March 13, 2006

Adventist News 2

Adventist Selected as New Pentagon Chaplain

BY SANDRA BLACKMER, news editor of Adventist Review and Adventist World

dventist chaplain Colonel William B. Broome, United States Army, currently the installation chaplain of Fort Sill in Oklahoma, has been selected to serve as Pentagon chaplain in Washington, D.C., beginning in June 2006. He will succeed Colonel Ralph G. Benson, who is retiring.

Broome is not new to the Washington area. In 2001, he served as assignment officer for the Office of the Chief of Chaplains at DACH-PER (Department of the Army, Chaplains, Personnel and Ecclesiastical Relations) at the Pentagon. He was promoted to Colonel and transferred to Fort Sill in 2003.

“I really want to bring the grace of God and the servanthood of Christ in love to the Pentagon,” Broome told the Adventist Review. “Of course, that has to be done in a pluralistic environment.”

When asked what he foresees as the greatest challenge of serving as Pentagon chaplain, he said, “Trying to bring God’s vision of forgiveness, compassion, and prophecy to a building that will comprise virtually every faith group that exists.”

Broome began his Army career 38 years ago in Infantry Basic Training at Fort Polk, Louisiana. After graduating from Rotary Wing Flight School at Fort Wolters, Texas, and Fort Rucker, Alabama, he was sent to Vietnam and was based in Chu Lai in the I Corps region. After returning from Vietnam in 1970, Broome attended Southern Adventist University in Tennessee, graduating in 1972 with a Bachelor of Arts degree in Religion. He received a Master of Divinity degree from the Seventh-day Adventist Theological Seminary in Michigan in 1976. After serving as a church pastor in the Georgia-Cumberland Conference, Broome again entered active duty service as an Army chaplain in 1982. In 1989, he received his Master of Science degree in Marriage and Family Therapy from Kansas State University, and helped initiate several innovative counseling and teaching approaches for families of soldiers deployed as part of Desert Storm during the American-Iraqi war.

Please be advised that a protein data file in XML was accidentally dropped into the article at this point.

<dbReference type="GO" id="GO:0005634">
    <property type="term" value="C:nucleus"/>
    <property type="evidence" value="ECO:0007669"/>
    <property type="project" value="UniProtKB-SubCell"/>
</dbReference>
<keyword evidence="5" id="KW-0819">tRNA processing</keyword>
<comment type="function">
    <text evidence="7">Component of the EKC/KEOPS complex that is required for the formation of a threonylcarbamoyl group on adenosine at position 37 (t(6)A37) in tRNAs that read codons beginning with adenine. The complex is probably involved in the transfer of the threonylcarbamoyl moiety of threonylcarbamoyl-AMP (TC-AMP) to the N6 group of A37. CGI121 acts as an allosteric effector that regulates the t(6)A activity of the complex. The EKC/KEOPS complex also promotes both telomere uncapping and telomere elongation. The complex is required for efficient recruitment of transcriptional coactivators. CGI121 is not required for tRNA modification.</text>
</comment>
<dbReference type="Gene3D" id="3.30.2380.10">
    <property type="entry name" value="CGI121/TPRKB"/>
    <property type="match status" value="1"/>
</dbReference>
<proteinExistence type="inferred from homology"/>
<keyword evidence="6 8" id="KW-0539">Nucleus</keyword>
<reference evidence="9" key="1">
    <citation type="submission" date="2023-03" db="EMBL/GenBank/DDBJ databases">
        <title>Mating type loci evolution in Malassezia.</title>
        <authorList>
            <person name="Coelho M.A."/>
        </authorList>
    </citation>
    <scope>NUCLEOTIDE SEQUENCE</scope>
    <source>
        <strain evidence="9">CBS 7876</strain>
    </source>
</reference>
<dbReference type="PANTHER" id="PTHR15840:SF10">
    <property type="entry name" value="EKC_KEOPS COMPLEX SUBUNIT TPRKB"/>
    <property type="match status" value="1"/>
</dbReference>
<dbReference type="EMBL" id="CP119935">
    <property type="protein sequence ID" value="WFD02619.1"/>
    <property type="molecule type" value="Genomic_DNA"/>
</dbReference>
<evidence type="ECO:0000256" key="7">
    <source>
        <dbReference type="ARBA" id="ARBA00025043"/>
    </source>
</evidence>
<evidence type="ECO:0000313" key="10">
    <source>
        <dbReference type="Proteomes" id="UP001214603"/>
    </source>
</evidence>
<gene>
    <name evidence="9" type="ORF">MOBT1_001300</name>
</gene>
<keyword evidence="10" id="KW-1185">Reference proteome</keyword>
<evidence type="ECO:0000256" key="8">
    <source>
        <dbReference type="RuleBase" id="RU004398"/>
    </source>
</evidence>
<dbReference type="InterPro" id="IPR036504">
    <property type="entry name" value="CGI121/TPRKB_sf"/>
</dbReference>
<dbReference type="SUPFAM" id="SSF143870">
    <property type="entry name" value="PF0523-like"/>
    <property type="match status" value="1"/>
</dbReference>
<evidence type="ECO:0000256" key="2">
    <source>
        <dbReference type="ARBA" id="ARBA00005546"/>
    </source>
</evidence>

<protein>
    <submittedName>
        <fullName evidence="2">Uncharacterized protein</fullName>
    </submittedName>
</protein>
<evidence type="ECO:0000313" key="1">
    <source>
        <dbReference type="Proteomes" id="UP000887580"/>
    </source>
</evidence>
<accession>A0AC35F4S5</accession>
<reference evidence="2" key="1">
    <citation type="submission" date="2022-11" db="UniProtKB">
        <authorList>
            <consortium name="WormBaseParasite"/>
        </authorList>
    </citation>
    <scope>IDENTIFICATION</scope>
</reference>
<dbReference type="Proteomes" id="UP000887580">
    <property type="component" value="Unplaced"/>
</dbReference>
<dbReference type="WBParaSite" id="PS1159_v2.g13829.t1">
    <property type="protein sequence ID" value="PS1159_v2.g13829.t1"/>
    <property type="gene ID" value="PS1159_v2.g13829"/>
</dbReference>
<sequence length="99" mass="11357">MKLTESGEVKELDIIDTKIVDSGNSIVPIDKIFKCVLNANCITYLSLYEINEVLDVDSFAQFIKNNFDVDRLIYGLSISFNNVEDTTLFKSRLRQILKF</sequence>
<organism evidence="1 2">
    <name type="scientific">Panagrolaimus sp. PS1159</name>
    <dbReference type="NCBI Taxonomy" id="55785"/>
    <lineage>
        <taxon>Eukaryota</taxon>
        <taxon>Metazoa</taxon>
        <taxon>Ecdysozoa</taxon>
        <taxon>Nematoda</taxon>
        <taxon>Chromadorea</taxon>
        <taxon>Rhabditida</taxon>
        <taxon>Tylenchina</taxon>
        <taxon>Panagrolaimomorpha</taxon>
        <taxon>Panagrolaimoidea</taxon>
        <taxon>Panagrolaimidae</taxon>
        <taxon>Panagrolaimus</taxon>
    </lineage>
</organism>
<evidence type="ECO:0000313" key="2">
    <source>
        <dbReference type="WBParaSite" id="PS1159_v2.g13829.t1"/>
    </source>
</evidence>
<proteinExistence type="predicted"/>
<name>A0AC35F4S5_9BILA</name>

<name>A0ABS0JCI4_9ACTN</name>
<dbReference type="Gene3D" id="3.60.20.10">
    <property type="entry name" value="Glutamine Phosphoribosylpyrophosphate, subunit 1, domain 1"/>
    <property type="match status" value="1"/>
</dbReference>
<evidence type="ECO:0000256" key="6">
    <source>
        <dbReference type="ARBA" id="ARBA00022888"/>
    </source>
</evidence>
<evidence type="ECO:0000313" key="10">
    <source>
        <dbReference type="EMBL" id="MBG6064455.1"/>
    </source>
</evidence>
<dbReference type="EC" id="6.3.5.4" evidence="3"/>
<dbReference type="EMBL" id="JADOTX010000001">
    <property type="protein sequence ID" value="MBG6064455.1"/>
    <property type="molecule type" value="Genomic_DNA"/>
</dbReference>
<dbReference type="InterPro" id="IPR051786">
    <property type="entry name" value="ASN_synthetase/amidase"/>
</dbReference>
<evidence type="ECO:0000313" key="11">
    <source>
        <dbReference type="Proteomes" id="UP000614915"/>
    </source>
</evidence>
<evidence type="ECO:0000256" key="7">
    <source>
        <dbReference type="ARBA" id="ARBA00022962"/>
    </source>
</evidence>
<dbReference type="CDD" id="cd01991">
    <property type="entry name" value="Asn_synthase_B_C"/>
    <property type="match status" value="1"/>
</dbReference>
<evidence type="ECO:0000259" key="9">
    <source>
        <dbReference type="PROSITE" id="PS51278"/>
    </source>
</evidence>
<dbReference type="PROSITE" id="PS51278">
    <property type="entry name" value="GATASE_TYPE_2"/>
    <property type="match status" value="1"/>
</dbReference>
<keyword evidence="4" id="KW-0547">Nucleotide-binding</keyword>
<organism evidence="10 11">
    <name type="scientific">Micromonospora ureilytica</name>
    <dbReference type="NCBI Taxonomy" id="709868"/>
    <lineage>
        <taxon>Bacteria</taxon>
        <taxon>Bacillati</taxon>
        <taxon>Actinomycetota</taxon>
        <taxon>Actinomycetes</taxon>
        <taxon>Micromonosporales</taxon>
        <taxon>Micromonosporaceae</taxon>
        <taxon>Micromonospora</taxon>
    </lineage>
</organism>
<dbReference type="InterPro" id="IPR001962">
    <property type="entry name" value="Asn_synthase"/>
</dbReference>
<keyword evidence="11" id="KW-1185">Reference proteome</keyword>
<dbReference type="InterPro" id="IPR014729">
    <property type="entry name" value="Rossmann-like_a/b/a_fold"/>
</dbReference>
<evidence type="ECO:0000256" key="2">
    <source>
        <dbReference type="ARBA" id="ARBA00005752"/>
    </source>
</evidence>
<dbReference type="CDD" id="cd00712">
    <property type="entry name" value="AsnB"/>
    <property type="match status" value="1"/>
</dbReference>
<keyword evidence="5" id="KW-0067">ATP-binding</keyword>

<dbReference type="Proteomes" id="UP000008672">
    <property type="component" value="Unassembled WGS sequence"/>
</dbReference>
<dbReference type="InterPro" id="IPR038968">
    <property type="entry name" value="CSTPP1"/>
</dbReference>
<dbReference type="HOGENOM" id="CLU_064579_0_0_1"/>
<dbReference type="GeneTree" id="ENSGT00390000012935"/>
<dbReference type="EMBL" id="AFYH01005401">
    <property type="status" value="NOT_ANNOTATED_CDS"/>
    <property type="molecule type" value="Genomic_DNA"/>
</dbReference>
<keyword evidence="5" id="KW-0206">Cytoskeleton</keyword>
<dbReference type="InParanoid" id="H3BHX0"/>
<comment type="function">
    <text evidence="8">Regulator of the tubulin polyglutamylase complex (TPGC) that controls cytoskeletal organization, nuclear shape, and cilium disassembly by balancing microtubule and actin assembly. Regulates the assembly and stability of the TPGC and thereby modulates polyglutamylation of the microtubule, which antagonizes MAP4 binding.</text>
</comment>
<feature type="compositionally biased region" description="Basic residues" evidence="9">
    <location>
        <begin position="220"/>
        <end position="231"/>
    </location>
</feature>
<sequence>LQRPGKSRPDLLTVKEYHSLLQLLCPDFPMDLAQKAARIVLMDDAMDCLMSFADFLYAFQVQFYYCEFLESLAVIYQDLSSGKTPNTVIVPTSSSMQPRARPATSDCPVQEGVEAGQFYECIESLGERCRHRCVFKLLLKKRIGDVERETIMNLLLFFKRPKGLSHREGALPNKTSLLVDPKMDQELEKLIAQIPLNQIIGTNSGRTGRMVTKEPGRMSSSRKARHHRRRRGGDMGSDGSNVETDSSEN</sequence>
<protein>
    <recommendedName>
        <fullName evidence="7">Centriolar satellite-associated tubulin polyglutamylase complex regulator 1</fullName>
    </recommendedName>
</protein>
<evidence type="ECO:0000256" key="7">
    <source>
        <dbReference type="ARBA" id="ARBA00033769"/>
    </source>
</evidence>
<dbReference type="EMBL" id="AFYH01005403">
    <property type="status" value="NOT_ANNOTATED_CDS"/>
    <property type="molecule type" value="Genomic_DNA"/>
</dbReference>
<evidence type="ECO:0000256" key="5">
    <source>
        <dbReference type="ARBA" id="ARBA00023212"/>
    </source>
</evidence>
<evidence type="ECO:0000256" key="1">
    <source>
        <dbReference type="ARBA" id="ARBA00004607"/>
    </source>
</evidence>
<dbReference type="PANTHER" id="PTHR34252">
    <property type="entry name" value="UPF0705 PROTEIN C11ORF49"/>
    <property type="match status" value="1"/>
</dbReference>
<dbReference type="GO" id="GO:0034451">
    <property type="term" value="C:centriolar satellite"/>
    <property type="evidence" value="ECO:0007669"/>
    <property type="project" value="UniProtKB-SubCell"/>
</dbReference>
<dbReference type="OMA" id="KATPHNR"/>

“Throughout my career as an Army aviator, minister, and Army chaplain, I have had the privilege to serve people in combat situations, counseling sessions, seminars on marriage and family issues, and provided spiritual fitness leadership to soldiers and families,” Broome said when explaining how his background has helped prepare him for his new position. “I have also spent hours in supervision to countless chaplains, which will, no doubt, help me minister to the nation’s military leaders in the Pentagon.”

Broome was near the Pentagon on September 11, 2001, when terrorists deliberately crashed American Airlines Flight 77 into the building, killing 125 people in the Pentagon and 59 passengers and crew onboard the plane. He said he raced to the building and stood ready to rescue any remaining wounded. Broome, along with other military personnel and pastors from various church denominations, also provided pastoral care for survivors and families of the victims throughout that difficult day. A new memorial chapel has been constructed on the crash site.

“Ministering to the victims and survivors of the Pentagon attack was a surreal experience,” said Broome. “I never imagined I would spend a day and night ministering to the nation’s military leaders while watching a portion of the E-ring* burn and collapse.”

Broome’s new responsibilities will include supporting the spiritual well-being of the Pentagon’s nearly 25,000 military and civilian personnel through worship services, religious education opportunities, and pastoral care programs and activities.

Broome is married to Alexa Lee Truax, a registered nurse, certified weight-management consultant, and personal weight trainer. They have two adult daughters and four grandchildren.

*The Pentagon, which is the headquarters of the United States Department of Defense in Washington, D.C., consists of five concentric pentagons of corridors and offices, with the designation of “rings” and labeled “A” through “E.” These rings are interconnected and enable employees to walk to other sections without going outside. The E-ring is the Pentagon’s outer ring, where the hijacked aircraft hit the building.